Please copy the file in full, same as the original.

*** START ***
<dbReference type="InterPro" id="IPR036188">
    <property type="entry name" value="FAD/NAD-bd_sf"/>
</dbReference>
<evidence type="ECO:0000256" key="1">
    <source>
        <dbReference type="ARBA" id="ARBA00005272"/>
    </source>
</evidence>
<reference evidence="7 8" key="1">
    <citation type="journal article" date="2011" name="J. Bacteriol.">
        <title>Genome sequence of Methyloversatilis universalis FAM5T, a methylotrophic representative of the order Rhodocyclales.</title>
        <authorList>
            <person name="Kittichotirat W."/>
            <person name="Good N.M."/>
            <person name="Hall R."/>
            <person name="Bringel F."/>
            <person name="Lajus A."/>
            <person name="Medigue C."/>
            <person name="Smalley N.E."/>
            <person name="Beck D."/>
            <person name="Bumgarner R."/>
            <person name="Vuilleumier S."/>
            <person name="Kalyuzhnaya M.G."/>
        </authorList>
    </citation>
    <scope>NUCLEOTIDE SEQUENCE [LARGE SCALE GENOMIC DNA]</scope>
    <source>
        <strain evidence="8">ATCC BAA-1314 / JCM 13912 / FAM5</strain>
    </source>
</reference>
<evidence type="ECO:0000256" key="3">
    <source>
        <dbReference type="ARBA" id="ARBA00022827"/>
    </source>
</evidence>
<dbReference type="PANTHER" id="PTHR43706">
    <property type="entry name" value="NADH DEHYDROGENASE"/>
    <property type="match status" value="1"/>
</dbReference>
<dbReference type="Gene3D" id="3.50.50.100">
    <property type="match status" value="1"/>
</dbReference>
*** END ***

<dbReference type="InterPro" id="IPR036188">
    <property type="entry name" value="FAD/NAD-bd_sf"/>
</dbReference>
<evidence type="ECO:0000256" key="1">
    <source>
        <dbReference type="ARBA" id="ARBA00005272"/>
    </source>
</evidence>
<reference evidence="7 8" key="1">
    <citation type="journal article" date="2011" name="J. Bacteriol.">
        <title>Genome sequence of Methyloversatilis universalis FAM5T, a methylotrophic representative of the order Rhodocyclales.</title>
        <authorList>
            <person name="Kittichotirat W."/>
            <person name="Good N.M."/>
            <person name="Hall R."/>
            <person name="Bringel F."/>
            <person name="Lajus A."/>
            <person name="Medigue C."/>
            <person name="Smalley N.E."/>
            <person name="Beck D."/>
            <person name="Bumgarner R."/>
            <person name="Vuilleumier S."/>
            <person name="Kalyuzhnaya M.G."/>
        </authorList>
    </citation>
    <scope>NUCLEOTIDE SEQUENCE [LARGE SCALE GENOMIC DNA]</scope>
    <source>
        <strain evidence="8">ATCC BAA-1314 / JCM 13912 / FAM5</strain>
    </source>
</reference>
<evidence type="ECO:0000256" key="3">
    <source>
        <dbReference type="ARBA" id="ARBA00022827"/>
    </source>
</evidence>
<dbReference type="PANTHER" id="PTHR43706">
    <property type="entry name" value="NADH DEHYDROGENASE"/>
    <property type="match status" value="1"/>
</dbReference>
<dbReference type="Gene3D" id="3.50.50.100">
    <property type="match status" value="1"/>
</dbReference>